4 star(s)

This is a clearly structured response that shows good understanding of the key events that led to the October revolution. There are many counter arguments that need to be considered more though. 4 out of 5 stars.

Marked by teacher Natalya Luck 17/09/2013

Not the one? Search for your essay title...
  • Join over 1.2 million students every month
  • Accelerate your learning by 29%
  • Unlimited access from just £6.99 per month

See related essaysSee related essays

Related AS and A Level International History, 1945-1991 essays

  1. To what extent was Stalin to blame for the Berlin crisis 1948-9?

    designed to contain the spread of communism and even bring Soviet satellites to capitalism, Ryan's argument suggests some cominform states were "willing participants'' but "ultimately, Stalin pressured them into withdrawing''17 and there is further evidence to validate his argument as these countries were devastated following the war.

  2. How far was the USSR responsible for the outbreak of the Cold War?

    The speech, delivered in February 1946, revealed Stalin's declaration that capitalism and imperialism made war inevitable, a claim that in the US was interpreted as an allusion to a new war, thus creating hostility between the two superpowers. Yet, the first real crisis which crystallized the Cold War and defined

  1. Why did Mao Zedong introduce a second five year plan in 1958 and to ...

    The Agarian Reform Law of 1950 gave land to about 300 million peasants, About half of whom were able to farm their land by themselves. The rest, whose fields were too small or who did not own farming tools banded together in mutual-aid teams, sharing equipment and animals.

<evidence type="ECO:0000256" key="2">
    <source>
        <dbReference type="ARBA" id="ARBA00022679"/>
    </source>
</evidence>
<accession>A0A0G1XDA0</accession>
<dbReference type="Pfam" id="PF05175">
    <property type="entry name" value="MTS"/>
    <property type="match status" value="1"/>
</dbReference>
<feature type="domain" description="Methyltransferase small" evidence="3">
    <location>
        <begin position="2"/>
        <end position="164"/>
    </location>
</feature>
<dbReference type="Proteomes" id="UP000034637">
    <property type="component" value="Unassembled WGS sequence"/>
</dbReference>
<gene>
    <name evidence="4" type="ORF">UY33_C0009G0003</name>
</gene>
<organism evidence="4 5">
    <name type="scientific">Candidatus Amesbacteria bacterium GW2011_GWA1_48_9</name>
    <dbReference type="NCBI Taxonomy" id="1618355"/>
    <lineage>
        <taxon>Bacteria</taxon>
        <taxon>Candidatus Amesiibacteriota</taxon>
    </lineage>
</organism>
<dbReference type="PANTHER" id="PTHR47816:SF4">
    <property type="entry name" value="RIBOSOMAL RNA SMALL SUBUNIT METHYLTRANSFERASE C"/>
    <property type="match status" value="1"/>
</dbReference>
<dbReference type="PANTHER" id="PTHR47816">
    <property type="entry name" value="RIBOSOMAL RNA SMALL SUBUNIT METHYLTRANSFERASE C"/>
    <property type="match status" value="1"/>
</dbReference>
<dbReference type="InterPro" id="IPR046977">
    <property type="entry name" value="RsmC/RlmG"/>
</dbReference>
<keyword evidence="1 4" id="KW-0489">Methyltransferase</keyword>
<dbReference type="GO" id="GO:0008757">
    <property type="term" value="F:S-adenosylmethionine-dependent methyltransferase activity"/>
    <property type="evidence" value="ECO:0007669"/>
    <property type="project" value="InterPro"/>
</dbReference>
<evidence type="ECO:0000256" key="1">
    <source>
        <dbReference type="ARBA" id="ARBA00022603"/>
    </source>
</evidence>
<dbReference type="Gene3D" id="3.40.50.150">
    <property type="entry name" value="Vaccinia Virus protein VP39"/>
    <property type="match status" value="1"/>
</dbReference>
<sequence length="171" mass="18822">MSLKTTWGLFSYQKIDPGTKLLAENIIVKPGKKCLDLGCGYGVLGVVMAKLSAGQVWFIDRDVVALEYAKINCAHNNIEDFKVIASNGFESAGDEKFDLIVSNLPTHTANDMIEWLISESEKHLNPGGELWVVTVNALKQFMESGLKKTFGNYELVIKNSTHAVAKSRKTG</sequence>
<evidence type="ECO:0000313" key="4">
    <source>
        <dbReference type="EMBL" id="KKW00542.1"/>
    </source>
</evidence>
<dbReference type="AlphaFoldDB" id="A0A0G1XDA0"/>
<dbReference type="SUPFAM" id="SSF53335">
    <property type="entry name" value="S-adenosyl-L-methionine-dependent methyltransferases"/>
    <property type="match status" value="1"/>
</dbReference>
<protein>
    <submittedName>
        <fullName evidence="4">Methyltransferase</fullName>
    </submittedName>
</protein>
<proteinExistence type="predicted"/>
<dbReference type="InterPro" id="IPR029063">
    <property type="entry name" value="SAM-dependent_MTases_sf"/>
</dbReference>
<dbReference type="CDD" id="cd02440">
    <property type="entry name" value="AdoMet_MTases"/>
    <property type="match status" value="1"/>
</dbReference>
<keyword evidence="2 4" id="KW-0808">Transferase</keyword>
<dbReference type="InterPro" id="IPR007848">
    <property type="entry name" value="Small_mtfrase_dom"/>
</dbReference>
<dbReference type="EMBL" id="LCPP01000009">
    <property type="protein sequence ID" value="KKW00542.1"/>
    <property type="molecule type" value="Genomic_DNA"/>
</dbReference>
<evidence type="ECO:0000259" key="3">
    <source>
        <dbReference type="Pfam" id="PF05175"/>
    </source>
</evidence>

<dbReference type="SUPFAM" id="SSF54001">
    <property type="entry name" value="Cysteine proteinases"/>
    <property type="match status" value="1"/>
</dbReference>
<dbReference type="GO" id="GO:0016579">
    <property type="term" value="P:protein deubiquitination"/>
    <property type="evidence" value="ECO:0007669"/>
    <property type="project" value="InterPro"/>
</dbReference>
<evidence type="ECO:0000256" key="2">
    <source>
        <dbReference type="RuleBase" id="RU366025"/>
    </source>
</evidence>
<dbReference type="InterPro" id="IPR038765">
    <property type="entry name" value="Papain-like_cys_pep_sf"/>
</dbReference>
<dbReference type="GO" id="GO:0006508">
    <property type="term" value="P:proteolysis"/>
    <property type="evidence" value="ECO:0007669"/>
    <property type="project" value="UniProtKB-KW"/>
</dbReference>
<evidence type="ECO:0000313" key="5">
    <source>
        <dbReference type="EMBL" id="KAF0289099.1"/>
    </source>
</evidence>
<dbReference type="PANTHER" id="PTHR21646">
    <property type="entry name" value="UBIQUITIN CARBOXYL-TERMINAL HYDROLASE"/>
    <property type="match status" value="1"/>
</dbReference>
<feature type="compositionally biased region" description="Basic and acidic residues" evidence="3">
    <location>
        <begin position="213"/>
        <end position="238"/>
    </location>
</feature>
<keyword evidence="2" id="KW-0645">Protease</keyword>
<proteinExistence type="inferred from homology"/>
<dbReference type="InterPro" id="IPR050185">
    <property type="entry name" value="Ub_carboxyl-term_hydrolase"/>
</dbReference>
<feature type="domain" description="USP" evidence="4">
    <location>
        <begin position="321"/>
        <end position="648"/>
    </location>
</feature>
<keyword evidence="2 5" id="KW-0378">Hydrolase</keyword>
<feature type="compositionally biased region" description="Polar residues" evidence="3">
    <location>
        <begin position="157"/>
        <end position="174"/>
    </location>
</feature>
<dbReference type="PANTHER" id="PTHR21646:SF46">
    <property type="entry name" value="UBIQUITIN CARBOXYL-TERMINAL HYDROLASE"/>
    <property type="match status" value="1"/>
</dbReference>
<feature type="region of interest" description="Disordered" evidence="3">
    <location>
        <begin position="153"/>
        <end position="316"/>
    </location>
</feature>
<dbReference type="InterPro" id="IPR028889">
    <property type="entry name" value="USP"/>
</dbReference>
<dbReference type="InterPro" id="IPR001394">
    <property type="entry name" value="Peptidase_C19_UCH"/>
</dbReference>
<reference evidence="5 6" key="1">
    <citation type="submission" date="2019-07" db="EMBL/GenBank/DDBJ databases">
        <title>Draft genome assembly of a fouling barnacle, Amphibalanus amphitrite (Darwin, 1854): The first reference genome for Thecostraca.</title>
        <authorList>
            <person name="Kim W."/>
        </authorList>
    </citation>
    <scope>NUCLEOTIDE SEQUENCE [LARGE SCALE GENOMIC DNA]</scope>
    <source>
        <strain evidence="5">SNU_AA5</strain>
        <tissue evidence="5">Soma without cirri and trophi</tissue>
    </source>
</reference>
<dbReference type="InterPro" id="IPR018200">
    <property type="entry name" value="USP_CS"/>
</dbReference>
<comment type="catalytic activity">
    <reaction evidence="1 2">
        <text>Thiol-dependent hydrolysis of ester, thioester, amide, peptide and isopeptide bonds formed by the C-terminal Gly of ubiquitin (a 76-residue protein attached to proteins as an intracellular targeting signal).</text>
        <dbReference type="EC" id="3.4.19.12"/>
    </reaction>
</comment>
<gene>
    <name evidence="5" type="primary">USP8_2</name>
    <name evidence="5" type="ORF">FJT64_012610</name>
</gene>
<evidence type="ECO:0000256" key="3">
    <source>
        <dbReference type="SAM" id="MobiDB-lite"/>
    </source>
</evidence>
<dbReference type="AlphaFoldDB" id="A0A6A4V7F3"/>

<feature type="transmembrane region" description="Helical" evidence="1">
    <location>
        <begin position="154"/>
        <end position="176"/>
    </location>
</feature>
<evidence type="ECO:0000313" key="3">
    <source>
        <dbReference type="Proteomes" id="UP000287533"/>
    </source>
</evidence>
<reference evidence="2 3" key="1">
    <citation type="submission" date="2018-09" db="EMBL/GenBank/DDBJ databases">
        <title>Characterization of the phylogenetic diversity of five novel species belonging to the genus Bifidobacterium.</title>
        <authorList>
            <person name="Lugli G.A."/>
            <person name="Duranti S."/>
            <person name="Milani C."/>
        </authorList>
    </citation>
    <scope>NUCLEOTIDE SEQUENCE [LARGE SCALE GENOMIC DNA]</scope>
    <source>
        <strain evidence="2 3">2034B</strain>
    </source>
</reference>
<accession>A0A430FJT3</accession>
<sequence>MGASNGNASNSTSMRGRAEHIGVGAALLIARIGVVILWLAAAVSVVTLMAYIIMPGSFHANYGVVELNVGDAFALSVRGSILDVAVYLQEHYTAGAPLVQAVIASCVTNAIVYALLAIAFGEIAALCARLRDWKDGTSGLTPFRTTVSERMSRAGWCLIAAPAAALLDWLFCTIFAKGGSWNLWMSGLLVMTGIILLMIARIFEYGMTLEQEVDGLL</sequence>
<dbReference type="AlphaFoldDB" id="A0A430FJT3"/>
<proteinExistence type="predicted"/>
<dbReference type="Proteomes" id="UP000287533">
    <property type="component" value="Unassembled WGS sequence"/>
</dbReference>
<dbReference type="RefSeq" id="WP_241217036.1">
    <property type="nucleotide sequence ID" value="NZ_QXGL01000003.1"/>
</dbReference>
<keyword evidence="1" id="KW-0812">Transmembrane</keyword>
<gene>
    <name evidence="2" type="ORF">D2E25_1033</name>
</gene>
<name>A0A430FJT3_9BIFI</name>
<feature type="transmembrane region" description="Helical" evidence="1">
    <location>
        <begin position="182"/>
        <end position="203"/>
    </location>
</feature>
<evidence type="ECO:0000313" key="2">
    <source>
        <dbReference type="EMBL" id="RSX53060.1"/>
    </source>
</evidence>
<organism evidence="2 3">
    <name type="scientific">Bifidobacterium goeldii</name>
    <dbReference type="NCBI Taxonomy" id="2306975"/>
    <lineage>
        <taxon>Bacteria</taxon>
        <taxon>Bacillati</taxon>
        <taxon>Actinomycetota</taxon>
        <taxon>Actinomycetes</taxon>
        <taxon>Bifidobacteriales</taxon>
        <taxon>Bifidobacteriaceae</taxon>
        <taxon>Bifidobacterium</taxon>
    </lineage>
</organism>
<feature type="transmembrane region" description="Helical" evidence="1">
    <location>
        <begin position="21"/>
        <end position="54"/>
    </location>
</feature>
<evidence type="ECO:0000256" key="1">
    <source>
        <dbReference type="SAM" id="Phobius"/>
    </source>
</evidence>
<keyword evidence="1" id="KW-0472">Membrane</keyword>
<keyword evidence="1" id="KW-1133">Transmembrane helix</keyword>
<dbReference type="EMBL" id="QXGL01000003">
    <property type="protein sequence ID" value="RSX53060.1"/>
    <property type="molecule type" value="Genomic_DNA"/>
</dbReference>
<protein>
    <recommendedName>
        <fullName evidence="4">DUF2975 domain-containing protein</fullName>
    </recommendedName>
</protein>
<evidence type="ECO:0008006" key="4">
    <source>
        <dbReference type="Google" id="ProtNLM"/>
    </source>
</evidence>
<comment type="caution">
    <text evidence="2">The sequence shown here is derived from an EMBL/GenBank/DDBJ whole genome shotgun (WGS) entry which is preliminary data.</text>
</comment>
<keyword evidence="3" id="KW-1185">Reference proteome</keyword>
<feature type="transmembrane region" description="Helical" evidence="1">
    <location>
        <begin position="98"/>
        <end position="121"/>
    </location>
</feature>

2. To what extent did the foreign intervention influence the outcome of the Spanish Civil ...

    However, Zamora's reforms were not accepted and he was expelled and replace by Manuel Aza�a. Aza�a's government also had serious reforms and changes, which upset people in the army, in the church and especially the wealthy landlords. He put in practice the main measures of Article 26, which were that

  1. "To What Extent Were Gorbachev's Policies the Catalyst to the Fall of the USSR?"

    The other sources, mostly secondary, may be considered analytical as much as only informative. They bring about a scheme to help support the views of the main sources with facts from the Russo-American chronology. These sources include RFE/RL2 editorials et transmissions about the USSR; HistoryOrb analyses on the Perestroika; Editorials

  2. Rationality, Educated Opinion and Peace

    Is the public rational? Is war a rational choice? The political definition of rationality is the ability of the public to discern the options open to them, and to adopt the best option to achieve their prioritized goals. The Great War cast doubts as to whether public is necessarily aware

  1. To what extent was Collectivisation a success?

    Stalin's fear of resistance which could lead to the collapse of grain production made him resort to call a halt to Collectivisation, saying that they had become 'dizzy with success'. An end was called to the 'voluntary' principle, and this choice of abandoning collective farms was widely accepted and a

  2. Tsar downfall

    Although the war did seem to contribute to the Tsar's misfortunes in 1917, the main problems that occurred during the war were largely caused by the Tsar himself. He handled the problems caused by the war ineffectively, and made a number of bad decisions.

  • Over 160,000 pieces
    of student written work
  • Annotated by
    experienced teachers
  • Ideas and feedback to
    improve your own work